Let’s get this out of the way: there’s sure to be a flurry of reactionary, self-serving tweets and LinkedIn posts offering assistance to Hertz or Accenture before knowing all the facts surrounding Hertz's lawsuit against Accenture. Those offering their services before getting the full story really just demonstrates that they’re just as likely to fall into the same mess that Accenture purportedly did.
Why would anyone spend $32MM on a website? The scope of the project was not simply “a website”. Accenture committed to delivering an updated, redesigned and re-engineered website that was responsive along with mobile apps. As part of the solution Accenture would build a website that was extensible which would include a common core of libraries that could be extended across websites and mobile apps for each of Hertz’s brands. A key component of the solution was for the platform (AEM) to enable Hertz to create new websites and mobile applications for each of Hertz’s other brands including Dollar and Thrifty.
Was the problem the platform or the service provider? Or both? The complaint says that Hertz engaged with Accenture in March 2016 to validate its strategy and planning for this project and that this engagement was governed by a long-standing consulting services agreement that had been in place since 2004. Subsequently, they issued an RFP to some leading technology services agencies and ultimately decided to engage Accenture to build the platform.
Accenture Interactive received recognition from Adobe. On December 18, 2018, Adobe presented Accenture with the “Adobe 2018 Global Digital Experience Solution Partner of the Year” Award. But 2018 was the year Hertz terminated Accenture for purportedly failing to deliver their platform. Hertz terminated their relationship with Accenture in May 2018 following the go-live date being missed in December 2017, postponed to January 2018 which was also missed and April 2018 which was again missed. But they were awarded Partner the Year! And had also won in previous years in the Americas and EMEA.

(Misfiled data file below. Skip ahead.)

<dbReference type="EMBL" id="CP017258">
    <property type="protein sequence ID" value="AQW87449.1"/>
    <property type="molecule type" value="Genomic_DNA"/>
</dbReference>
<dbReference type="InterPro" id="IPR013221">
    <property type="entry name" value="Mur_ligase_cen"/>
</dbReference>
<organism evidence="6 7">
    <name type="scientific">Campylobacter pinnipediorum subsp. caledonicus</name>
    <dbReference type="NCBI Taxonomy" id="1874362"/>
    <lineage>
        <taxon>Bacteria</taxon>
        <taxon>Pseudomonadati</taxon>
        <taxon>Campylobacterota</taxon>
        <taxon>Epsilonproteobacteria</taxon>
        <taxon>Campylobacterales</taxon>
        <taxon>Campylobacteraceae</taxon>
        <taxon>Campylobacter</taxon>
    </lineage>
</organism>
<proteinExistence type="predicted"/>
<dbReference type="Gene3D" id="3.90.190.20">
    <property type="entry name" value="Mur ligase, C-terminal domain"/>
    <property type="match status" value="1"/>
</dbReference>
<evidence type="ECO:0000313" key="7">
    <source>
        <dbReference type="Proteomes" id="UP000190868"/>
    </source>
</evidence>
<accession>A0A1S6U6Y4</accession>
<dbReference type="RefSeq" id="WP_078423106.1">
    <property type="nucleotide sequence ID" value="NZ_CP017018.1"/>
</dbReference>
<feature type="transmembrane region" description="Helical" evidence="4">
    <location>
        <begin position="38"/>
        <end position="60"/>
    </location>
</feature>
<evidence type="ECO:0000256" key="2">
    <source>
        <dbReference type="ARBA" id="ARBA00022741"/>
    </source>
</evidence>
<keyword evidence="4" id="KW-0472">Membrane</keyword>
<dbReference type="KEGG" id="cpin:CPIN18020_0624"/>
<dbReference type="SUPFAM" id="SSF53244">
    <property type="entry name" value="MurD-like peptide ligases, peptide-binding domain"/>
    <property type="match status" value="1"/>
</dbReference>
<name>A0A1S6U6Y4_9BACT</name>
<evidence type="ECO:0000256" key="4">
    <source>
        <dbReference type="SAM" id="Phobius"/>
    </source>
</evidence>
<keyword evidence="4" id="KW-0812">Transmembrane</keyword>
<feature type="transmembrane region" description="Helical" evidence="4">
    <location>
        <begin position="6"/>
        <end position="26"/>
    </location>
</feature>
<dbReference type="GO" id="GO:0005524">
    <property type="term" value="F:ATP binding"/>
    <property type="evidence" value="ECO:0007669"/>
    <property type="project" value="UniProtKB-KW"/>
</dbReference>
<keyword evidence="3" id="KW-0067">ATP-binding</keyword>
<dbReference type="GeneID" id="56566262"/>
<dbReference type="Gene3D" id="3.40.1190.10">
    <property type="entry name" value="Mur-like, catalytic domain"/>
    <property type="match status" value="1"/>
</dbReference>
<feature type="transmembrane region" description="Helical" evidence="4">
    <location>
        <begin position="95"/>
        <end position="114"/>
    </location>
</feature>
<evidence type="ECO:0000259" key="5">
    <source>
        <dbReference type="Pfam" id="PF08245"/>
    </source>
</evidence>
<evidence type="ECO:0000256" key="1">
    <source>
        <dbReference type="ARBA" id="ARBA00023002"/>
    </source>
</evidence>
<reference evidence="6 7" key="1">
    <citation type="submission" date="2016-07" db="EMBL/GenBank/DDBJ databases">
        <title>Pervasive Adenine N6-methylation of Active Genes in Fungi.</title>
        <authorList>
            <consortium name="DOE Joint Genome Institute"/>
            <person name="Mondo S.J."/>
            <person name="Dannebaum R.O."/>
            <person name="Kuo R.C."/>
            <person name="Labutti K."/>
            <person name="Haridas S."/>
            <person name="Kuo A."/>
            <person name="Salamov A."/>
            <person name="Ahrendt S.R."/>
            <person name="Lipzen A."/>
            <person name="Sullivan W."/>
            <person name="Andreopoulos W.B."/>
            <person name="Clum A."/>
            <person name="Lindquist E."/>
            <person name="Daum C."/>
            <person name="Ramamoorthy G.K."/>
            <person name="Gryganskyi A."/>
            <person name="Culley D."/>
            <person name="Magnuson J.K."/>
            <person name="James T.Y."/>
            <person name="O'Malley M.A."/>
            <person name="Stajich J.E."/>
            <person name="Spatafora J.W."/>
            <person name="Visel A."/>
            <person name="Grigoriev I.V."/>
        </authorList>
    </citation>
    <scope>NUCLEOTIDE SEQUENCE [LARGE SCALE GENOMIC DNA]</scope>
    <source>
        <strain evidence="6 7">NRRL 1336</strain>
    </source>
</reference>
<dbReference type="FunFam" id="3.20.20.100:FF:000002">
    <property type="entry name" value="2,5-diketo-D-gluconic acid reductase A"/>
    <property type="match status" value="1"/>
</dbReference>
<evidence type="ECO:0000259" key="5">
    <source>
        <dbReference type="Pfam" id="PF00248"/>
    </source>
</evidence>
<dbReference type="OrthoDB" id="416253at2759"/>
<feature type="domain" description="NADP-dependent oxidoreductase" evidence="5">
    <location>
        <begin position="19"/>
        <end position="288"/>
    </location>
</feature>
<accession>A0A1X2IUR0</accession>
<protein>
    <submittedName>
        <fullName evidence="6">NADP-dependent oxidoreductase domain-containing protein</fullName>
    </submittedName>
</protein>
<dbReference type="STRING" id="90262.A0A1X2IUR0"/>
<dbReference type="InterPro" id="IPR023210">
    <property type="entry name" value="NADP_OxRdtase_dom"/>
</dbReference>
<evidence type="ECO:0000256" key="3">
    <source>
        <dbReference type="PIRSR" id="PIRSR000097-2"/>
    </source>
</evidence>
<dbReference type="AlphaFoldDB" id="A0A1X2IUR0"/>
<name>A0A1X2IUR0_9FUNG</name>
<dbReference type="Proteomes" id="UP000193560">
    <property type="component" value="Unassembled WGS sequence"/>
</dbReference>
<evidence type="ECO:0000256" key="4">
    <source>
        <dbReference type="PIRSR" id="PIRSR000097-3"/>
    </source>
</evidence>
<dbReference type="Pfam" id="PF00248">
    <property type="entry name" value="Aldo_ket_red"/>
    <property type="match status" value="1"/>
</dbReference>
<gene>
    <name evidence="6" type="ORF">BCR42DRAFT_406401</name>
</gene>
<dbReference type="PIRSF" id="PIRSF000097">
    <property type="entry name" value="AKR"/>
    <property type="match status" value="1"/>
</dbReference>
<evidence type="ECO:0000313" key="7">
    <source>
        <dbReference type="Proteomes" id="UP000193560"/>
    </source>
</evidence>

As a customer would you expect that an Adobe partner with this accolade would mitigate risk around their ability to deliver? [I’m guessing the most likely answer is 'yes'.]
Ultimately, it seems a jury will decide.
In the meantime, this situation brings up some valuable points to consider:
Some platforms are complex and integrations can be critical.
When considering platforms - integrations are hugely important to consider. “One of the primary reasons for these delays was Accenture’s difficulty in developing the “integration layer,” which allowed the customer-facing FED code to communicate with Hertz’s back-end systems (e.g., the systems for making and changing reservations, and the systems for Hertz’s rewards program).
Using 3rd party technologies can carry risks.
In the complaint it seems that Accenture acknowledged it struggled to get A&E Solutions’ product RAPID to function in Hertz’s environment.
Project Management is Undervalued.
In the complaint Hertz explains that their responsive website design was to be based on three breakpoints: small/mobile, medium/tablet, and large/desktop. Accenture delivered small and large. How was this missed? How did anyone have the ok to start building with a missing breakpoint?
Accolades of any kind are often tied to marketing and rarely guarantee quality.
Awards are great and appreciated. They are worth consideration. But when using them as part of your product/vendor evaluation make sure you know what the awards were for and how that kind of work translates to your project. Most industry awards require you to apply. Awards from vendors are often driven by relationships and privately held selection criteria. Ask vendors if they can tell you why awards were given.
Caveat emptor. Buying technology is hard. Should you buy from a one-stop shop? Would buying from multiple specialists that know how to collaborate on projects reduce risk?
Risk. That might be the most important four-letter word of any digital project? Not cost.